Punching could arguably be one of the most-fun ways to catch bass. There is just nothing like having to wench a fish out of thick cover.
Covington’s Jeff Bruhl punches the Pearl River this time of year, and certainly catches some nice fish doing it.
His choice of weapon is a 1-ounce Stanley wedge weight with a punch skirt and a Pit Boss plastic on a 5/0 Gamakatsu Superline straight-shank hook.
But Bruhl looks for a certain type of vegetation to punch, finding it to be more productive than others.
“Hyacinths and alligator grass in January and February will start to bud out, and it will have a pretty good mat underneath it,” Bruhl said.
Fishing grass mats is similar to fishing the Lake Pontchartrain Causeway, where you have to figure out where the trout are relative to the piling. Similarly, you have to figure out where the fish are relative to a grass mat.
“Some days they are on the very first part of the mat where it drops off to the ledge in 3 to 5 feet of water, or they might be up on a stump or a laydown in 2 feet of water,” Bruhl said.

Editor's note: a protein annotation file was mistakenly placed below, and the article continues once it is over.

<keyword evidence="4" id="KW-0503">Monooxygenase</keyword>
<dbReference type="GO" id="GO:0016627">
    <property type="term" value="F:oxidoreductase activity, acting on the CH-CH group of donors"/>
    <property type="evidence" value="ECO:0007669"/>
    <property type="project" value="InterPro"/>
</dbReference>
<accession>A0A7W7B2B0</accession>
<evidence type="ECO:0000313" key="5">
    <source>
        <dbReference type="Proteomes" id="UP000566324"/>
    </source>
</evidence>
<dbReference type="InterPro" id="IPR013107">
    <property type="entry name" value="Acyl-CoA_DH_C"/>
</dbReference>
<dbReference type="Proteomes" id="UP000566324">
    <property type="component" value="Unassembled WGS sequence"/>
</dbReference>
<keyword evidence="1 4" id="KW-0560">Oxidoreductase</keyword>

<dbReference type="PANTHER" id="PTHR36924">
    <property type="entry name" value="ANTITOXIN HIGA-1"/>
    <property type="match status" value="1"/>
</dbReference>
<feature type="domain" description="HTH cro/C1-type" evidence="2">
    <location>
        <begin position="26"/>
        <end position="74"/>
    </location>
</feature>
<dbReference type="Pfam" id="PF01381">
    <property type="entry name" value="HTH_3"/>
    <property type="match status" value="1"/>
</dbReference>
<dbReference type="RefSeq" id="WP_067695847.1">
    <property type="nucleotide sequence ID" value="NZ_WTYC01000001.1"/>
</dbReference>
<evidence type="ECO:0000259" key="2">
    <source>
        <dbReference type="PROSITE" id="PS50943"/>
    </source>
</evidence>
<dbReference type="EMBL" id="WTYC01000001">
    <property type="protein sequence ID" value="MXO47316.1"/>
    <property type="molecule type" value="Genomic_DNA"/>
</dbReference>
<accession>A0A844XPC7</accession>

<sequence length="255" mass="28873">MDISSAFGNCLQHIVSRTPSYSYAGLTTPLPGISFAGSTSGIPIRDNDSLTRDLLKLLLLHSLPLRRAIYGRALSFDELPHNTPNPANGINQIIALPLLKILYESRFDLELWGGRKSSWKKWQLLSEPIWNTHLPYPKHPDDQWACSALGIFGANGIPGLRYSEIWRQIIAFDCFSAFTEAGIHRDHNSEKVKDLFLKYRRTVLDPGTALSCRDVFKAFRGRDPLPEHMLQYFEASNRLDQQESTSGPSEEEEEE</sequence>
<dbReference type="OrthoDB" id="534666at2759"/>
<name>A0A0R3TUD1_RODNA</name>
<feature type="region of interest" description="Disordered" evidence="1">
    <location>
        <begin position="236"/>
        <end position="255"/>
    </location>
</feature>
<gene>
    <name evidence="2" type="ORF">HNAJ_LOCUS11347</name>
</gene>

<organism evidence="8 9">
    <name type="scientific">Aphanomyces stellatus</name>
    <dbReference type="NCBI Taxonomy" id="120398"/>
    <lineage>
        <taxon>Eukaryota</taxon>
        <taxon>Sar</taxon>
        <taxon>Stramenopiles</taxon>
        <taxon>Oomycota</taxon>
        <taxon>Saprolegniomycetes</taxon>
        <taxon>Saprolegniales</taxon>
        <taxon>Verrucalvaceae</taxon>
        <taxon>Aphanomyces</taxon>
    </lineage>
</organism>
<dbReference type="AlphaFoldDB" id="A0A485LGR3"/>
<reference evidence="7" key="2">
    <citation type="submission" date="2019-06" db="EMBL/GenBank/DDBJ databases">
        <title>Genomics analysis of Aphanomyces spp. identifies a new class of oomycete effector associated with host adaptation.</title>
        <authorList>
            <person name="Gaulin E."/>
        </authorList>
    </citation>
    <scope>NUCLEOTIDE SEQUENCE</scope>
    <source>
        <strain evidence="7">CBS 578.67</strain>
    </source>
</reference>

Fishing near deep water is a must during February, according to Bruhl.
“Usually in February — right in the middle of the winter — you want some deep water nearby, especially on the middle and east rivers,” Bruhl said. “A lot of times when you have a ledge and it drops off to 18-feet you will catch a lot, but the bigger fish will be right under the mats next to that deep water because they are going to move up under the mat when it is sunny and warm.
“Then, when it gets cold they will drop down to the deeper water.”
Bruhl said he tends to catch bigger fish punching mats as opposed to throwing worms and spinnerbaits in the wooded and marsh areas of the Pearl River.